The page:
Return of the #PolaroidOriginals
by Gabriela Serpa
Photographs are supposed to make memories. In theory, that’s why cameras exist: to record moments and have those moments live on forever. A picture is supposed to show us an unquestionable reality, a deep-seated emotion, a frozen moment in time. The Polaroid, invented in 1948, stuck to this philosophy. With the click of a button, the camera ejected a frame, where a memory would develop as if out of thin air. Up until then, developing a photograph had been an laborious process. Now, it only took the click of a button, a blinding flash and a little mechanical whir for moments to become memories; for experience to become evidence. Instant film was revolutionary because of its capacity to fulfill the promises of photography—not only did it enable us to record moments, but in producing physical images in a matter of seconds, it transformed moments. With the Polaroid, the past wasn’t so distant anymore. It was instant.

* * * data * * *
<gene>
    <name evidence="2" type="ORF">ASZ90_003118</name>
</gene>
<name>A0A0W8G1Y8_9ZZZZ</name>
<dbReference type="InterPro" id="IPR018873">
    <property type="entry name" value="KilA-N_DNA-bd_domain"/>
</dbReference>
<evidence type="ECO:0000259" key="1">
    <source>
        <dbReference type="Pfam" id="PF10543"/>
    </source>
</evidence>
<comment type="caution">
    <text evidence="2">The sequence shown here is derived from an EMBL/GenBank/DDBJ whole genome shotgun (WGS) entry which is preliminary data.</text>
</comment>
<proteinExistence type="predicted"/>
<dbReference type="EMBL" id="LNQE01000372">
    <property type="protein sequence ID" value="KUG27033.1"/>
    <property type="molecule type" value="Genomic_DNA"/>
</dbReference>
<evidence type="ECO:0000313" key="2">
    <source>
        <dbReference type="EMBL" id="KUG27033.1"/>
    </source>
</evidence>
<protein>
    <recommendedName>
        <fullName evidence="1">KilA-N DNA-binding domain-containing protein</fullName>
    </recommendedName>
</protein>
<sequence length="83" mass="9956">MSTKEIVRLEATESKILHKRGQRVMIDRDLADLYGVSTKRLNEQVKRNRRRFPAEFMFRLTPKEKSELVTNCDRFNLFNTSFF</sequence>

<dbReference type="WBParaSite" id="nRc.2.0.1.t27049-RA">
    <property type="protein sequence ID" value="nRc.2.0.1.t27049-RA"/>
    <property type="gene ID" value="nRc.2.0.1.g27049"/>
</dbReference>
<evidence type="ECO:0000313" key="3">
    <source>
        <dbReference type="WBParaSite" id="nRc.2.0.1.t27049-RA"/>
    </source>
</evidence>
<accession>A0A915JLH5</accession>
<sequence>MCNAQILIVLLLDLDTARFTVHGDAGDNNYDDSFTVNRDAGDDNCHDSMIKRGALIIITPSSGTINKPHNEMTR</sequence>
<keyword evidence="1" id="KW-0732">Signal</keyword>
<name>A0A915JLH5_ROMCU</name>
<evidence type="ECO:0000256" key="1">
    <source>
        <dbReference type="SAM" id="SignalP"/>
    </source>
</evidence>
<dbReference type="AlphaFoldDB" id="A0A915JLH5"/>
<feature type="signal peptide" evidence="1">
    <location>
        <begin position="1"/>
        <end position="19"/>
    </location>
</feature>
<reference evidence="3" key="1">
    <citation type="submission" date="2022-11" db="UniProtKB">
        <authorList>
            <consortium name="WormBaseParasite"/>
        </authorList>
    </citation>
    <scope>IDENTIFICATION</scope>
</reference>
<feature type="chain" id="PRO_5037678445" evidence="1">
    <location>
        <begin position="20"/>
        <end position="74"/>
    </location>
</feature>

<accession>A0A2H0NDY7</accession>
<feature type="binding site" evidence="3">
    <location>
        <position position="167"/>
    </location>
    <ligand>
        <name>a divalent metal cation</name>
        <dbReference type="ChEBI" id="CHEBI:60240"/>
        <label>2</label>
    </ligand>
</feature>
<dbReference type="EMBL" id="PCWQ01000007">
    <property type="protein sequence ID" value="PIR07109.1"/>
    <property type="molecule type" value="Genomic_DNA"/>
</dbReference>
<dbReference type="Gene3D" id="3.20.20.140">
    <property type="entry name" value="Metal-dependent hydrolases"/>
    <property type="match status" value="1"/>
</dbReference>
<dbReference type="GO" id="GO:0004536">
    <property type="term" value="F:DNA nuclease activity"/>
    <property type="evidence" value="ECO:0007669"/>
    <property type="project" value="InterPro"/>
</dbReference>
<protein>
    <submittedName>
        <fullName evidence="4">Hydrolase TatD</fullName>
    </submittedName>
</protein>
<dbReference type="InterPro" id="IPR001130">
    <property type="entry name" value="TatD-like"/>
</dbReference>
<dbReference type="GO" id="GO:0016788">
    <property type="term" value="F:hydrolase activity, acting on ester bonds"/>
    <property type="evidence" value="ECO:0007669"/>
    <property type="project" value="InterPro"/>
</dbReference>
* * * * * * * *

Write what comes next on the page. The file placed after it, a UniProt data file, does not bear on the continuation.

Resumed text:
The Polaroid’s ease of use and sheer velocity of processing made people trust it. But it wasn’t just easy to use. With just one button, it was easy to understand. With the iconic frame and the uncertainty of light leaks, every image felt authentic, and every moment was worth looking at. Everything could be art, and anything could matter. It became easy for people to control their own image. In outstretching our arms and tilting the camera, we created the original selfie. Film was accessible. Attaining images suddenly didn’t involve the pressure of arduous amounts of development time. The Polaroid made photography about spontaneity and inclusivity. To live is to make memories. But in the age of smartphones, we don’t need Polaroids for memories. With the tap of a screen, we can freeze moments in time, and in seconds, we can save those moments, filter them, edit them, and virtually reshape them in less than seconds; faster than any generation ever could. Still, contemporary youth romanticizes, if not idolizes, the Polaroid.